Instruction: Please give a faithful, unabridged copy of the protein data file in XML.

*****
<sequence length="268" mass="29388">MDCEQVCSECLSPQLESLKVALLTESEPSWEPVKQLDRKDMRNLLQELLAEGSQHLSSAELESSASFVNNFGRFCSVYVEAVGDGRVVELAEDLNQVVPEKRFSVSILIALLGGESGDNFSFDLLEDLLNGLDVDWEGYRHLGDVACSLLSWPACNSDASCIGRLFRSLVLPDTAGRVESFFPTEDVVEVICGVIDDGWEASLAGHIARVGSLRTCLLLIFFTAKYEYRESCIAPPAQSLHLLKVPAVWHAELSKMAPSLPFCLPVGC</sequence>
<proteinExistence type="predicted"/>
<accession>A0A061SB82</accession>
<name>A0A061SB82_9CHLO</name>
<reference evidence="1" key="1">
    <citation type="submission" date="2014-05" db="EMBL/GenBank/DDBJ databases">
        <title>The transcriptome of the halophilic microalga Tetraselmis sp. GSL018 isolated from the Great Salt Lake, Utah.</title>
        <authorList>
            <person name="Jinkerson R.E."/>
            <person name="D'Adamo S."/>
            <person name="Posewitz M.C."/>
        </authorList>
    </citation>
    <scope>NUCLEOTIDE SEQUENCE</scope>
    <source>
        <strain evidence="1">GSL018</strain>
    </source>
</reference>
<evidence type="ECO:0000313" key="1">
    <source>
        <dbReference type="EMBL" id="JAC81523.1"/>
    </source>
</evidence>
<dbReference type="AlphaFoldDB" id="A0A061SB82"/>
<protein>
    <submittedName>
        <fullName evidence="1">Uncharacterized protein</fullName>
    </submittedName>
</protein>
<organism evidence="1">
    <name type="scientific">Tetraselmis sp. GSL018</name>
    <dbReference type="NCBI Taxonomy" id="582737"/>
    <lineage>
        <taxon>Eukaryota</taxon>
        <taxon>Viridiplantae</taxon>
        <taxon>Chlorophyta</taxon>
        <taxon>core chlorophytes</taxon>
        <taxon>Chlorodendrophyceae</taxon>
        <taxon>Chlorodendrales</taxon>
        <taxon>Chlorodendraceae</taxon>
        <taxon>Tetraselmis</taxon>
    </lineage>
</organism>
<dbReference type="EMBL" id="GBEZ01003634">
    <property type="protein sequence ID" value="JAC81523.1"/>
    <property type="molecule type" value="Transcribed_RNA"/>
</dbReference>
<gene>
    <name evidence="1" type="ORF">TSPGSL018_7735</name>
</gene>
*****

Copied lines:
<sequence length="268" mass="29388">MDCEQVCSECLSPQLESLKVALLTESEPSWEPVKQLDRKDMRNLLQELLAEGSQHLSSAELESSASFVNNFGRFCSVYVEAVGDGRVVELAEDLNQVVPEKRFSVSILIALLGGESGDNFSFDLLEDLLNGLDVDWEGYRHLGDVACSLLSWPACNSDASCIGRLFRSLVLPDTAGRVESFFPTEDVVEVICGVIDDGWEASLAGHIARVGSLRTCLLLIFFTAKYEYRESCIAPPAQSLHLLKVPAVWHAELSKMAPSLPFCLPVGC</sequence>
<proteinExistence type="predicted"/>
<accession>A0A061SB82</accession>
<name>A0A061SB82_9CHLO</name>
<reference evidence="1" key="1">
    <citation type="submission" date="2014-05" db="EMBL/GenBank/DDBJ databases">
        <title>The transcriptome of the halophilic microalga Tetraselmis sp. GSL018 isolated from the Great Salt Lake, Utah.</title>
        <authorList>
            <person name="Jinkerson R.E."/>
            <person name="D'Adamo S."/>
            <person name="Posewitz M.C."/>
        </authorList>
    </citation>
    <scope>NUCLEOTIDE SEQUENCE</scope>
    <source>
        <strain evidence="1">GSL018</strain>
    </source>
</reference>
<evidence type="ECO:0000313" key="1">
    <source>
        <dbReference type="EMBL" id="JAC81523.1"/>
    </source>
</evidence>
<dbReference type="AlphaFoldDB" id="A0A061SB82"/>
<protein>
    <submittedName>
        <fullName evidence="1">Uncharacterized protein</fullName>
    </submittedName>
</protein>
<organism evidence="1">
    <name type="scientific">Tetraselmis sp. GSL018</name>
    <dbReference type="NCBI Taxonomy" id="582737"/>
    <lineage>
        <taxon>Eukaryota</taxon>
        <taxon>Viridiplantae</taxon>
        <taxon>Chlorophyta</taxon>
        <taxon>core chlorophytes</taxon>
        <taxon>Chlorodendrophyceae</taxon>
        <taxon>Chlorodendrales</taxon>
        <taxon>Chlorodendraceae</taxon>
        <taxon>Tetraselmis</taxon>
    </lineage>
</organism>
<dbReference type="EMBL" id="GBEZ01003634">
    <property type="protein sequence ID" value="JAC81523.1"/>
    <property type="molecule type" value="Transcribed_RNA"/>
</dbReference>
<gene>
    <name evidence="1" type="ORF">TSPGSL018_7735</name>
</gene>